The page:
I will also note that this pie requires time. You have to chill the dough over night, the pie takes a full hour to bake, and then you need to let the pie cool for at least two hours. As you can probably surmise from the photos, I was too impatient and did not let mine cool and ended up with a very juicy pie. I figured twenty minutes in the fridge was basically the same as cooling for 2 hours, right? So at first I thought this was a problem with a recipe and was trying to figure out ways to fix it. Less sugar? More cornstarch? Less butter? More blackberries? But the filling was so perfect, I didn’t want to change the taste by throwing off the proportions. I decided it would just be a juicy pie and it was worth the blackberry stains. Then, a few hours later when Andrew got home and I went to cut him a slice, I noticed that the pie had set. So just give it time if you want a less messy pie. (It was just as delicious all juicy though, so no worries if you can’t wait. Just be prepared with extra napkins!)
I have posted the full recipe below, but I also suggest checking out Tisha’s recipe for the crust (especially if you are inclined to use lard), as she has additional tips. Her blog hasn’t been updated in a few years, so I am posting my take on the recipe here for posterity in case the blog disappears. Ok, enough of my blabbing. Go make this pie!
This recipe makes one standard 9-inch pie with a double crust. (Pro tip: do a lattice top, and use the leftover crust to make a second mini-pie for when you inhale this one and realize you need another. Yes, I made this pie twice in less than a week. Yes, I wish I had another.)
Gruyere Pie Crust
2½ c. all purpose flour
1 tsp. salt
1 tbsp. sugar
20 tbsp. (2.5 sticks) unsalted butter, cubed, very cold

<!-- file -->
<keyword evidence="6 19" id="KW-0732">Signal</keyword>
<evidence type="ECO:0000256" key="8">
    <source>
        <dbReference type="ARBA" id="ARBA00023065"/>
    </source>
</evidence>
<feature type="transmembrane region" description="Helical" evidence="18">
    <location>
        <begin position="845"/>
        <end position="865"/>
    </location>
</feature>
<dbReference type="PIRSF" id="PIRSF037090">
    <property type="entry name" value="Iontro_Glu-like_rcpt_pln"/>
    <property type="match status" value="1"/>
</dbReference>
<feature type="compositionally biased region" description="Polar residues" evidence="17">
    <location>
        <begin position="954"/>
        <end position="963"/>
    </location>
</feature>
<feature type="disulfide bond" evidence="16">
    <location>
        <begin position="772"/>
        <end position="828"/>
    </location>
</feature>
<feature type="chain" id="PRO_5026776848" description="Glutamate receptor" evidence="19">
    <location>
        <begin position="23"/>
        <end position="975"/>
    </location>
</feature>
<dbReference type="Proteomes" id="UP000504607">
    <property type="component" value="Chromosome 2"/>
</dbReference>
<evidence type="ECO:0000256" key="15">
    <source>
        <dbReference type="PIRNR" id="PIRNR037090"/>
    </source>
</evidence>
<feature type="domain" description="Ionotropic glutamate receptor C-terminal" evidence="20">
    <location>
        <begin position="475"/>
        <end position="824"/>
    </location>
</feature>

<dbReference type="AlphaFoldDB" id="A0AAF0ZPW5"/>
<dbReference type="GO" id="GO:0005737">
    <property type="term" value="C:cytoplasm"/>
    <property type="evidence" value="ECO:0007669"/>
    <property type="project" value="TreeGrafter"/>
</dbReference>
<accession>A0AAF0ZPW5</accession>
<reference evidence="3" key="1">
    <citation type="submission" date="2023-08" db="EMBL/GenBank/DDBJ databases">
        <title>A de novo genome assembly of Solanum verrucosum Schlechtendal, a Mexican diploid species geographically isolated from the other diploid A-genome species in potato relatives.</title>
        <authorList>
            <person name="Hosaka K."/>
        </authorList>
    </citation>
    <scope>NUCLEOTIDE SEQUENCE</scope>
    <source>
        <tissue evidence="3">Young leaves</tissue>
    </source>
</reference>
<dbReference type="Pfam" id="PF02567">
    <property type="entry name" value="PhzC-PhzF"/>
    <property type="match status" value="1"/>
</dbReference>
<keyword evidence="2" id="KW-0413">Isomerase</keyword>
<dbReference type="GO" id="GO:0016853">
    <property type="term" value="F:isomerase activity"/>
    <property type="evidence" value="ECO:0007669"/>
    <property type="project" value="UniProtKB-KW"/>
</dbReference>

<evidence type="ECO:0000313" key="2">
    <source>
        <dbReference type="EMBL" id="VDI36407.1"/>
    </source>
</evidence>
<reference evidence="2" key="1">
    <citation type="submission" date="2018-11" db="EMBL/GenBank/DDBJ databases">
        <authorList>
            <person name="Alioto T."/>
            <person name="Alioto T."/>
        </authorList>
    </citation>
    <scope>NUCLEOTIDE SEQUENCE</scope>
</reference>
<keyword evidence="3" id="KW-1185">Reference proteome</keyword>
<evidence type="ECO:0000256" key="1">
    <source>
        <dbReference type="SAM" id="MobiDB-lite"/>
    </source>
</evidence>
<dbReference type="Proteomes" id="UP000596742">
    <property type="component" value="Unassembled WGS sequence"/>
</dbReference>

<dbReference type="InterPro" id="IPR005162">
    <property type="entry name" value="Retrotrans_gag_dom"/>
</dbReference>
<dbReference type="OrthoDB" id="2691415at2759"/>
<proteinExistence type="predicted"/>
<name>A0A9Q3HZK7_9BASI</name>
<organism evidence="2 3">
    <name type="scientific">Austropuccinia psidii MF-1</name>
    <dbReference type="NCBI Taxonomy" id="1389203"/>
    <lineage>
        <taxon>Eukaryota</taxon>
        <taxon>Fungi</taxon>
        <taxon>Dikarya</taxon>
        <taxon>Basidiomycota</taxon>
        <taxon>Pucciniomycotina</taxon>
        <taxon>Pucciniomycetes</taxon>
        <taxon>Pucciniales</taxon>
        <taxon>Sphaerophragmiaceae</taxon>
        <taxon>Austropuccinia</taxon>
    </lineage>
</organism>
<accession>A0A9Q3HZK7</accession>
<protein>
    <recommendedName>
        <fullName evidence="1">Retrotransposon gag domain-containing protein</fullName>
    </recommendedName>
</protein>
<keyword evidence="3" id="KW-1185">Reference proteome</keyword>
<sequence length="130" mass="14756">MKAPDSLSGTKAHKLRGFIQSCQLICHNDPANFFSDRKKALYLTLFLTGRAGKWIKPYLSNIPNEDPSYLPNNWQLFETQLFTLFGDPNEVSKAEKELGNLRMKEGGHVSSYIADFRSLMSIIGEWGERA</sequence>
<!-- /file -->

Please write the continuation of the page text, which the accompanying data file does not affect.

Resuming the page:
2 oz. Gruyere
6 tbsp. ice water
- Using a microplane rasp grater, finely grate the Gruyere and place in a large bowl.
- Add the flour, salt, and sugar and gently toss to mix until the cheese is no longer clumping together.
- Using a pastry blender if you have one, or a fork or your hands if not, cut the butter into the flour mixture. You will want to cut the butter until the larger pieces look like peas. (For the pie crust novice, there are photos below.I have done this both ways and strongly prefer the pastry blender for ease, but a fork and some pinching gets the job done.)
- Sprinkle the ice water over the flour, 3 tablespoons at at time, tossing to mix between additions.
- The dough should now clump together when you squeeze it. If not, add one more tablespoon of water. Form the dough into 2 discs, one slightly larger than other. I aim to make the bigger disc roughly a third bigger than the smaller disc. Wrap the discs tightly in cling wrap and refrigerate overnight.
Blackberry Lime Pie
18 oz. blackberries
1 c. sugar
1 tbsp. loosely packed lime zest (roughy the zest of 1 medium lime)
1½ tbsp. lime juice
2 tbsp. corn starch
4 tbsp. (½ stick) melted butter
1 recipe Gruyere Pie Dough (above)
1 egg for egg wash (optional)
- Preheat the oven to 400.
- Wash and dry the fruit. Be sure to check blackberries for any loose stems/leaves.
- Combine 12 oz of the blackberries with all of the other other ingredients (but not the egg–that’s for the egg wash) and stir. Set aside.
- Take the large pie dough disc out of the fridge and roll it out until it is large enough to cover the pie pan. Line the pie pan with the rolled out dough and place it back in the fridge. (See below for more tips on this if you aren’t used to working with pie dough or if you pie dough often turns out chewy.)